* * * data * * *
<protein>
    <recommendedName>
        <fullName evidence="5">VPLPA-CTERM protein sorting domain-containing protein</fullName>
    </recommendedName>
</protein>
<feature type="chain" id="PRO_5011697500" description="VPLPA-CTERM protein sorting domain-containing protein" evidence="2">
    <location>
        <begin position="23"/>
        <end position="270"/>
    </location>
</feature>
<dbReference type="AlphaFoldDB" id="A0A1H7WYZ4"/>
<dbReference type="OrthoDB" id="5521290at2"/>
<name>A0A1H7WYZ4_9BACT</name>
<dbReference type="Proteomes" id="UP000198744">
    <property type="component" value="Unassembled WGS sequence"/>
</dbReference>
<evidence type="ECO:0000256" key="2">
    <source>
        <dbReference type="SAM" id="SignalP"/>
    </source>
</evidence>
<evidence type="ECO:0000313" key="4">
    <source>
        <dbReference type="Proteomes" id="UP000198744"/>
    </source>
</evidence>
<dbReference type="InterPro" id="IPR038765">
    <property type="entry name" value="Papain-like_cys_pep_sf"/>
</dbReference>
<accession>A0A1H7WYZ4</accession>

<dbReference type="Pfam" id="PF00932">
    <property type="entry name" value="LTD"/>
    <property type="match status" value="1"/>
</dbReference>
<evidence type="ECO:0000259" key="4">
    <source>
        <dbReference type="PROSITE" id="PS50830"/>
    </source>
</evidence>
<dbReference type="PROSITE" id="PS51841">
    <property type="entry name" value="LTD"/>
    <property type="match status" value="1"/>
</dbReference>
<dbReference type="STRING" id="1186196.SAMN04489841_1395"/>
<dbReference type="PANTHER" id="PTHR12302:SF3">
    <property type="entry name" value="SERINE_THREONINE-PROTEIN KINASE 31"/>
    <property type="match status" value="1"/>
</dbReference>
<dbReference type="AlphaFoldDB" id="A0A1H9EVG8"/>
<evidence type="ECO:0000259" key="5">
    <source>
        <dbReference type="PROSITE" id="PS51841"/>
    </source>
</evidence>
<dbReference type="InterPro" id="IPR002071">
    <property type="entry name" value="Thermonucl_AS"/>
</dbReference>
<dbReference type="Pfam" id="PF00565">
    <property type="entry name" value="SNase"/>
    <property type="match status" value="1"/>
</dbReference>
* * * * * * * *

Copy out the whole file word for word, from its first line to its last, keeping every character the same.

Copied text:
<protein>
    <recommendedName>
        <fullName evidence="5">VPLPA-CTERM protein sorting domain-containing protein</fullName>
    </recommendedName>
</protein>
<feature type="chain" id="PRO_5011697500" description="VPLPA-CTERM protein sorting domain-containing protein" evidence="2">
    <location>
        <begin position="23"/>
        <end position="270"/>
    </location>
</feature>
<dbReference type="AlphaFoldDB" id="A0A1H7WYZ4"/>
<dbReference type="OrthoDB" id="5521290at2"/>
<name>A0A1H7WYZ4_9BACT</name>
<dbReference type="Proteomes" id="UP000198744">
    <property type="component" value="Unassembled WGS sequence"/>
</dbReference>
<evidence type="ECO:0000256" key="2">
    <source>
        <dbReference type="SAM" id="SignalP"/>
    </source>
</evidence>
<evidence type="ECO:0000313" key="4">
    <source>
        <dbReference type="Proteomes" id="UP000198744"/>
    </source>
</evidence>
<dbReference type="InterPro" id="IPR038765">
    <property type="entry name" value="Papain-like_cys_pep_sf"/>
</dbReference>
<accession>A0A1H7WYZ4</accession>

<dbReference type="Pfam" id="PF00932">
    <property type="entry name" value="LTD"/>
    <property type="match status" value="1"/>
</dbReference>
<evidence type="ECO:0000259" key="4">
    <source>
        <dbReference type="PROSITE" id="PS50830"/>
    </source>
</evidence>
<dbReference type="PROSITE" id="PS51841">
    <property type="entry name" value="LTD"/>
    <property type="match status" value="1"/>
</dbReference>
<dbReference type="STRING" id="1186196.SAMN04489841_1395"/>
<dbReference type="PANTHER" id="PTHR12302:SF3">
    <property type="entry name" value="SERINE_THREONINE-PROTEIN KINASE 31"/>
    <property type="match status" value="1"/>
</dbReference>
<dbReference type="AlphaFoldDB" id="A0A1H9EVG8"/>
<evidence type="ECO:0000259" key="5">
    <source>
        <dbReference type="PROSITE" id="PS51841"/>
    </source>
</evidence>
<dbReference type="InterPro" id="IPR002071">
    <property type="entry name" value="Thermonucl_AS"/>
</dbReference>
<dbReference type="Pfam" id="PF00565">
    <property type="entry name" value="SNase"/>
    <property type="match status" value="1"/>
</dbReference>